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The child was operated on an emergency basis in view of the progressive neurological deficit. CT scan images of the patient were assessed for suitability for placement of 3.5-mm transarticular screws across the C1-C2 facet joints. Use of an operating microscope assisted in the dissection. This was coupled with intraoperative fluoroscopy to enhance safety in screw placement. The patient, in cervical traction, was placed prone, with the head end of the table elevated to 30°. Satisfactory reduction of the atlantoaxial joint was confirmed fluoroscopically. A posterior midline incision was made extending from the occiput to the C2 spinous process and was extended deep into the relatively avascular midline structures. The posterior arch of the  Atlas More Details was exposed by subperiosteal dissection. It was confirmed to be bifid as had been revealed by preoperative radiographs. It was completely excised and utilized as bone graft for C1-C2 lateral mass fusion. An adequate decompression was performed and the C1-C2 facet joints on both sides were exposed. After widely excising the capsule of the joint, it was packed with bone graft. Under image guidance, a guide wire was passed across the C1-C2 facet joint bilaterally in the trajectory previously described. [6],[7] A 3.5-mm screw with a length of 34 mm was placed along the predetermined screw trajectory bilaterally. A midline stabilization could not be performed due to the presence of the bifid C1 posterior arch.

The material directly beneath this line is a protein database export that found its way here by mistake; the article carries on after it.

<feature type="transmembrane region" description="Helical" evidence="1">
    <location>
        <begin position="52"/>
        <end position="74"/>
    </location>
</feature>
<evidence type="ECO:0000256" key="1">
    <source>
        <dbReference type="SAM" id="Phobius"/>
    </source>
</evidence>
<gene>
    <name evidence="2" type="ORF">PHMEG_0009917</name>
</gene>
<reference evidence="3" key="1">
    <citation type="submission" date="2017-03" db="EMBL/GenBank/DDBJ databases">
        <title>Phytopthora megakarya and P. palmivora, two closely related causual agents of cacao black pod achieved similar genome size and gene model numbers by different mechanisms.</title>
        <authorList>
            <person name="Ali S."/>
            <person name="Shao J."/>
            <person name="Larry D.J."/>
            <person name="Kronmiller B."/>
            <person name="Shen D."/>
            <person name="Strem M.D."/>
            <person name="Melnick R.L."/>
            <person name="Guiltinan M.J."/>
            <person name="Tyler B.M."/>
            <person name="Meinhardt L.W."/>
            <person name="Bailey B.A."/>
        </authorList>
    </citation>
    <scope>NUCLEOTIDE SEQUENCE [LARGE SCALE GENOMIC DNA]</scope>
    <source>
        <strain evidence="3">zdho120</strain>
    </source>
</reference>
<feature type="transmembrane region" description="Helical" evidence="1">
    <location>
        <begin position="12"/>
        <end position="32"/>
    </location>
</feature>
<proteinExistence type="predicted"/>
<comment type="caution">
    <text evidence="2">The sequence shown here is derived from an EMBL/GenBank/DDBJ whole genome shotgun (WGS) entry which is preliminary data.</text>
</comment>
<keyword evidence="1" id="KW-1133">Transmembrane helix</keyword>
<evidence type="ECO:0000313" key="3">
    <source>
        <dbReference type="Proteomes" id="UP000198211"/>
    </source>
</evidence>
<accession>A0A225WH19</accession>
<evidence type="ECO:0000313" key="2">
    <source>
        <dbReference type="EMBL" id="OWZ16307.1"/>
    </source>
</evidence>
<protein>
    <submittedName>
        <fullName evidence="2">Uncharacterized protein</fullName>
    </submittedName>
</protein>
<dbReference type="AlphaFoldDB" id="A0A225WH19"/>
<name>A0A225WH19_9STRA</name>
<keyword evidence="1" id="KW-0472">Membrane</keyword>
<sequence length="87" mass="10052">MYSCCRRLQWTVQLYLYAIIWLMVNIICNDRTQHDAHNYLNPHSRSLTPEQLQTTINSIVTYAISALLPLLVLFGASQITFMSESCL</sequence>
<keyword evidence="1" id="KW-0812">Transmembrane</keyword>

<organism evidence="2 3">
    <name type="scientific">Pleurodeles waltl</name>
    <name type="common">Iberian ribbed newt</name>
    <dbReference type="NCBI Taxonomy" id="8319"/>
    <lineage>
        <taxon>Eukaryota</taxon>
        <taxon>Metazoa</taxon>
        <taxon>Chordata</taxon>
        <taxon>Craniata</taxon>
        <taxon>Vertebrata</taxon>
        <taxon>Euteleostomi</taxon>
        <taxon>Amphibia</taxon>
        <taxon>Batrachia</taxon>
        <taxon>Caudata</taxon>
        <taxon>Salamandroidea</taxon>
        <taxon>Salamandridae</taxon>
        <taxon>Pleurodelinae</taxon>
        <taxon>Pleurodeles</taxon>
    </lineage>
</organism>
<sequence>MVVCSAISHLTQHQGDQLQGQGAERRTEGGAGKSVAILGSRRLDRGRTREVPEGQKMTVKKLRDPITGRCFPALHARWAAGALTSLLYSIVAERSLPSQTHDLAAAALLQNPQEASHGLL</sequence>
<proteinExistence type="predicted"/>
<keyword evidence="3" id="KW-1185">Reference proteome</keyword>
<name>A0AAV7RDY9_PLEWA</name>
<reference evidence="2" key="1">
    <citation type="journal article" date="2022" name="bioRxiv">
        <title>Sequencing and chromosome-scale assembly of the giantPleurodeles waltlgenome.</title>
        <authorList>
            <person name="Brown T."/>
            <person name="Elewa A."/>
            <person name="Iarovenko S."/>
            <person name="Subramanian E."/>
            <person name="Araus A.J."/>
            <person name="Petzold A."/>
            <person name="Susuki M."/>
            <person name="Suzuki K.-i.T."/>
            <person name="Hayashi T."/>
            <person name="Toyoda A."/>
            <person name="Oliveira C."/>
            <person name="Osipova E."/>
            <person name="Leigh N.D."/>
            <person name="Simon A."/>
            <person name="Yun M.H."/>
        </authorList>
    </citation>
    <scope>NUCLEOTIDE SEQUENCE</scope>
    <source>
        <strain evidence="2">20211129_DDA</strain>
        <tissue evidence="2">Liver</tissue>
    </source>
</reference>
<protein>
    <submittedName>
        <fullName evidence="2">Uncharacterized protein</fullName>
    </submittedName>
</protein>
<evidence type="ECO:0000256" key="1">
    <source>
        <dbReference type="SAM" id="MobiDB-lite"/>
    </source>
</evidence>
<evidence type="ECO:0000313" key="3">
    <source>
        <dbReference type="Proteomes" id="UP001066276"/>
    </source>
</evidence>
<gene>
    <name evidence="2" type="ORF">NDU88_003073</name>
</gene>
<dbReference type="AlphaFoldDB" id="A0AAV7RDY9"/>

Postoperatively, the neck was immobilized in a Philadelphia collar for 3 months. The patient was ambulated with support after 2 days. The power in the limbs improved gradually and was restored to MRC grade 5/5 at the end of 3 months, with no residual spasticity. The patient was then ambulating normally without any aid. Postoperative MRI revealed adequate decompression of the spinal cord [Figure 1]c. There was no evidence of instability on the flexion-extension lateral radiograph of the cervical spine at 24 months and the fusion did not extend beyond the desired level [Figure 2]a and b.
Figure 2: Anteroposterior radiograph of upper cervical spine (a) and lateral radiograph (b) at 24 months follow-up showing C1-C2 transarticular fixation

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   Discussion Top